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CWRU study links historic real estate redlining to higher veteran mortality rates nationwide

Study shows veterans living in "redlined" neighborhoods face greater health risks.
Ideastream Public Media
A study of 80,000 veterans nationwide shows those who today live in neighborhoods redlined almost 100 years ago faced a greater risk of cardiovascular disease and higher mortality rates.

Veterans who lived in redlined neighborhoods across the country have higher mortality rates and face greater risks of cardiovascular disease and related ailments than those living in other locations, Cleveland-based researchers found in a study published July 11.

Researchers at Case Western Reserve University, University Hospitals and the Veterans Affairs Northeast Ohio Healthcare System studied 80,000 veterans nationwide who had lived in neighborhoods redlined by the federal government. The practice, implemented in the 1930s, discriminated against certain minority neighborhoods by labeling them a mortgage risk, a practice adopted by private banks as well.

Researchers found veterans who today live in these neighborhoods had a 15% higher risk of a heart attack, a 14% higher risk of other types of other cardiovascular-related crisis, including stroke and a 13% higher mortality rate overall.

The study shows the significant impact of redlining even decades later, said CWRU researcher Salil Deo.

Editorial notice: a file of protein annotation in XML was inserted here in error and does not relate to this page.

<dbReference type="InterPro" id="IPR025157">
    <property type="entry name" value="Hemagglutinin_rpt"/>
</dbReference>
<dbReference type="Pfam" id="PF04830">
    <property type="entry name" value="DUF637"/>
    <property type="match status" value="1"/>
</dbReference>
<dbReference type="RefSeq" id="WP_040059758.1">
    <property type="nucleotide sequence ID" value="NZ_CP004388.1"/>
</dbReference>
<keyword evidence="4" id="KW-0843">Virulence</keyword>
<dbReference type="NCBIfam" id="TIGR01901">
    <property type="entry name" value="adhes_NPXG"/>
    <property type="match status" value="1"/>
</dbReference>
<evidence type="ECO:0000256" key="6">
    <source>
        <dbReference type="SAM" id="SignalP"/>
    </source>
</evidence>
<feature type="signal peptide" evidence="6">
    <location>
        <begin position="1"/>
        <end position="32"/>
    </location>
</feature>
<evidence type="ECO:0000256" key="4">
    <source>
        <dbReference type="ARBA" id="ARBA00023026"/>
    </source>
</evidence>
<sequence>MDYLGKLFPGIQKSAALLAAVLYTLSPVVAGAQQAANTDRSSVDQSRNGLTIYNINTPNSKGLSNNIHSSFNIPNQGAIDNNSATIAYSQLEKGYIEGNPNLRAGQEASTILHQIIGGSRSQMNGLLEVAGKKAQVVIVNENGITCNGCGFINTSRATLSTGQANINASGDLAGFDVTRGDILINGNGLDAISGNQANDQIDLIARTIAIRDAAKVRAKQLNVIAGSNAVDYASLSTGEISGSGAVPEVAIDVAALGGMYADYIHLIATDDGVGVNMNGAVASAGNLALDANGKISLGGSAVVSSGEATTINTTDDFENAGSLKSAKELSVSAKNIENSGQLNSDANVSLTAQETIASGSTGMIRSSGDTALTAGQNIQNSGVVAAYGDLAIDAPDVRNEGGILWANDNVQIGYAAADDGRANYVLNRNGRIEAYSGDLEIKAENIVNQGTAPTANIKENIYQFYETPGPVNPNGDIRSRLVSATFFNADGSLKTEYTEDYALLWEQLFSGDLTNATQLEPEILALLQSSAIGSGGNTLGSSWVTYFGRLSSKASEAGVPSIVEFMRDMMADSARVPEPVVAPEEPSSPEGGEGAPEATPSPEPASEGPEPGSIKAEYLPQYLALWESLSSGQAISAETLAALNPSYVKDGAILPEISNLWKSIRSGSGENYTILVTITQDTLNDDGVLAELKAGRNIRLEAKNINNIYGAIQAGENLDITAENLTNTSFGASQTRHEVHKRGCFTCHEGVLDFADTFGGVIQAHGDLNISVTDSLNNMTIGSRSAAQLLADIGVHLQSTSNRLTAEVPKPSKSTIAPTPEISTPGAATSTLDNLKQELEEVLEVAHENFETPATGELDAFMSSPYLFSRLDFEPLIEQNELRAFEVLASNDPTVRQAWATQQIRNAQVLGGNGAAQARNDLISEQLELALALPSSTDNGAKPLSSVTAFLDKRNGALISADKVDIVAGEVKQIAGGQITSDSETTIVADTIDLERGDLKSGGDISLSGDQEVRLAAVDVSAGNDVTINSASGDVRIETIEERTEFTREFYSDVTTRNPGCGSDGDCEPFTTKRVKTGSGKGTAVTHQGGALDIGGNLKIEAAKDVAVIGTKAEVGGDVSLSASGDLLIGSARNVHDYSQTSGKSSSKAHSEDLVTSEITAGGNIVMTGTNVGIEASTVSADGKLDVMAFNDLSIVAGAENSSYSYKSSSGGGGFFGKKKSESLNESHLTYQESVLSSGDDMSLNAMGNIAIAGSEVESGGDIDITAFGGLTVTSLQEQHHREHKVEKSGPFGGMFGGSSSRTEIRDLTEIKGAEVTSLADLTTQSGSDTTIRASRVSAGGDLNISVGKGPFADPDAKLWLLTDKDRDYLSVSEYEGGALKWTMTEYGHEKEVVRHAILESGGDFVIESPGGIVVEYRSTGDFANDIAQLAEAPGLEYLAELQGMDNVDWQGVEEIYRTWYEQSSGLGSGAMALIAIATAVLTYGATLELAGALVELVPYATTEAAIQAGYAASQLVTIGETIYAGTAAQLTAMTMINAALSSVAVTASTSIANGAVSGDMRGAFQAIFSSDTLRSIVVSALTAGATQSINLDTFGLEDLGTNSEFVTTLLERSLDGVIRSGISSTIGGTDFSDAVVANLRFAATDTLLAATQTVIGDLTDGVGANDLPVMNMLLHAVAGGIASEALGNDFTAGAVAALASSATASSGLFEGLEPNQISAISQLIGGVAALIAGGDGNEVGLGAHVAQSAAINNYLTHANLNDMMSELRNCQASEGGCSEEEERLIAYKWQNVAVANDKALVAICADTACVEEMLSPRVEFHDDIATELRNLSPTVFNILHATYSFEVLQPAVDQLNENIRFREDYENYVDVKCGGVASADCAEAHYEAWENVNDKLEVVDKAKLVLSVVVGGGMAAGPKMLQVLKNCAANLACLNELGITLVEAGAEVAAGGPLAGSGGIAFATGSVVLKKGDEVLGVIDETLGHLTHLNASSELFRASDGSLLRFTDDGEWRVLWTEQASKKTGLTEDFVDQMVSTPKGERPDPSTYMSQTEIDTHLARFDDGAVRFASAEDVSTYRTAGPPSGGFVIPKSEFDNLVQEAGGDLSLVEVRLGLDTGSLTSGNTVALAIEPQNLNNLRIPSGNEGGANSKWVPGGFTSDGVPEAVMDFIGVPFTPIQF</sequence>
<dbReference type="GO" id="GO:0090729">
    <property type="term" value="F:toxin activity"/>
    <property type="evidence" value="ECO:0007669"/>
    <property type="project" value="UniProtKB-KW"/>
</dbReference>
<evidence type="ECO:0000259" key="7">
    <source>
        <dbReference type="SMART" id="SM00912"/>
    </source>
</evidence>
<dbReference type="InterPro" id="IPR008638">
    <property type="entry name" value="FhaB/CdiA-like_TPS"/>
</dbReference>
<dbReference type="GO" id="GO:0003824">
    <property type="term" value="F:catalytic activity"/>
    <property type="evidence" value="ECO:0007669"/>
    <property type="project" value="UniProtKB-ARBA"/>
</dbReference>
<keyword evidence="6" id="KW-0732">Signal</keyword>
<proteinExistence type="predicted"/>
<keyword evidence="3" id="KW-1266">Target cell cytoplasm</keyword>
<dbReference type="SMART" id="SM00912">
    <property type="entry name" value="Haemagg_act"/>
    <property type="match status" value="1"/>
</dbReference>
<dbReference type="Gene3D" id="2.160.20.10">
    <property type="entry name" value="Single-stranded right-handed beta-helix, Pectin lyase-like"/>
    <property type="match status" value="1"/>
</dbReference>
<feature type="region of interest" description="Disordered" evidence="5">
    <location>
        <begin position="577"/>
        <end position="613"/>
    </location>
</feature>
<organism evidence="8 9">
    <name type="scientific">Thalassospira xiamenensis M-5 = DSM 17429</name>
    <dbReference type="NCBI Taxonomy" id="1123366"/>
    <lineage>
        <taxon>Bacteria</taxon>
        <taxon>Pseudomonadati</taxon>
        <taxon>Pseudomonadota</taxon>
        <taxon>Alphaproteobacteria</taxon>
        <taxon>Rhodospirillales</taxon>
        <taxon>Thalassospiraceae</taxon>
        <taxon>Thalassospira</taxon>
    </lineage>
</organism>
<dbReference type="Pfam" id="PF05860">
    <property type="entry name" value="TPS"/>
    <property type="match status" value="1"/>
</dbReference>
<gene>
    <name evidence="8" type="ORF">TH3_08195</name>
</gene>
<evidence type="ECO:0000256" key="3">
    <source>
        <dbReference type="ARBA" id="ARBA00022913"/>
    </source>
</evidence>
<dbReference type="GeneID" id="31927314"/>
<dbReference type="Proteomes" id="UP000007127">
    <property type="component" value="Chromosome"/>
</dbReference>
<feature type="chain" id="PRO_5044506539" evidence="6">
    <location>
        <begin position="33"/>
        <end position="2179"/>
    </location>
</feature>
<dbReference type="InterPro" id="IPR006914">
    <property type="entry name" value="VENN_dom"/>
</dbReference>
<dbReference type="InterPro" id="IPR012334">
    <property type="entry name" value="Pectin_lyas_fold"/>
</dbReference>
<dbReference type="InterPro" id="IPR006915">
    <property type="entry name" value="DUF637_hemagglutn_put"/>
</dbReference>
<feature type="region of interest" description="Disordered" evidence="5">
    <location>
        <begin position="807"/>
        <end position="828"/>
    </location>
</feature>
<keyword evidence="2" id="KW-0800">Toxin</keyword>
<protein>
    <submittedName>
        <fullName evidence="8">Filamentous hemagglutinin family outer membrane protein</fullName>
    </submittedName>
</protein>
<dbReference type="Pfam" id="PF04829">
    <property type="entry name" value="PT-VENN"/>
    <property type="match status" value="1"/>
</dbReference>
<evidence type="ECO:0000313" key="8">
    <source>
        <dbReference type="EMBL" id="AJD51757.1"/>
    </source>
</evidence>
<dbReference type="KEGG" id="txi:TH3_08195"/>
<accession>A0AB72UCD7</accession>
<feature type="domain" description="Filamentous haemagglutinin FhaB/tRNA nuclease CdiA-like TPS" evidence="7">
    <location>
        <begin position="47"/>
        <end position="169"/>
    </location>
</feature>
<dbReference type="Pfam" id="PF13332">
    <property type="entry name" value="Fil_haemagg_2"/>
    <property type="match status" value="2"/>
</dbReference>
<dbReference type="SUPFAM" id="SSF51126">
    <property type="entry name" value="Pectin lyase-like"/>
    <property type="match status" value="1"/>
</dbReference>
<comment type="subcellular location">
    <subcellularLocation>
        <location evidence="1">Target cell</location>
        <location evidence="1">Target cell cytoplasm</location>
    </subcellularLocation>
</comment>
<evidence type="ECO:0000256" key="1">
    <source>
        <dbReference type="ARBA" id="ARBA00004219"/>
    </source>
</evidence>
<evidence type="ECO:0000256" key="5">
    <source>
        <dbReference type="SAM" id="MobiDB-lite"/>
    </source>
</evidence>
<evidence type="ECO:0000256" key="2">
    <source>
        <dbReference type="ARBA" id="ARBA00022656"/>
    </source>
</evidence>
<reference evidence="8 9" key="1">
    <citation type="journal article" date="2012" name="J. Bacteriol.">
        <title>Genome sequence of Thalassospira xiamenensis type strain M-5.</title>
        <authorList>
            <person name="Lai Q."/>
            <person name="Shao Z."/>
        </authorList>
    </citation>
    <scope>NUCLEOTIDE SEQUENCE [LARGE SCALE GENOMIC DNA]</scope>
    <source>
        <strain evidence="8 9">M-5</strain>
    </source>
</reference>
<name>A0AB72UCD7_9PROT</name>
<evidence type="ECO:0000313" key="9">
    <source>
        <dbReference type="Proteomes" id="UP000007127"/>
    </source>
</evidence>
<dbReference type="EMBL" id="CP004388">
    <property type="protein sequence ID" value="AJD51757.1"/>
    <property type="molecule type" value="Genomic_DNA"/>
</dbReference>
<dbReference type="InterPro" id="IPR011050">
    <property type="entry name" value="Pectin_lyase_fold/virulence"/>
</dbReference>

Nearly a century after the elimination of redlining as a practice, it still continues to (adversely impact) the contemporary cardiovascular health of U.S. veterans as well as the U.S. population in general,” he said.

Deo said more research is needed to determine exactly why living in these neighborhoods led to health problems. However, he said simply incorporating such a social determinant into the decision-making process will improve care from the start.

"I think it is important that we try to think of these aspects of health care ... and try to utilize this information to be able to better stratify that person's risk, that patient's risk, so that we can start good medications and we can start them earlier," he said.

Using social determinants to assess healthcare needs will be especially beneficial for patients who face greater health risks, he said.

“When we improve the prediction capability, then we can identify higher-risk patients earlier, and we can treat them more effectively,” Deo said.

The study was published in JAMA Network Open.

Stephen Langel is a health reporter with Ideastream Public Media's engaged journalism team.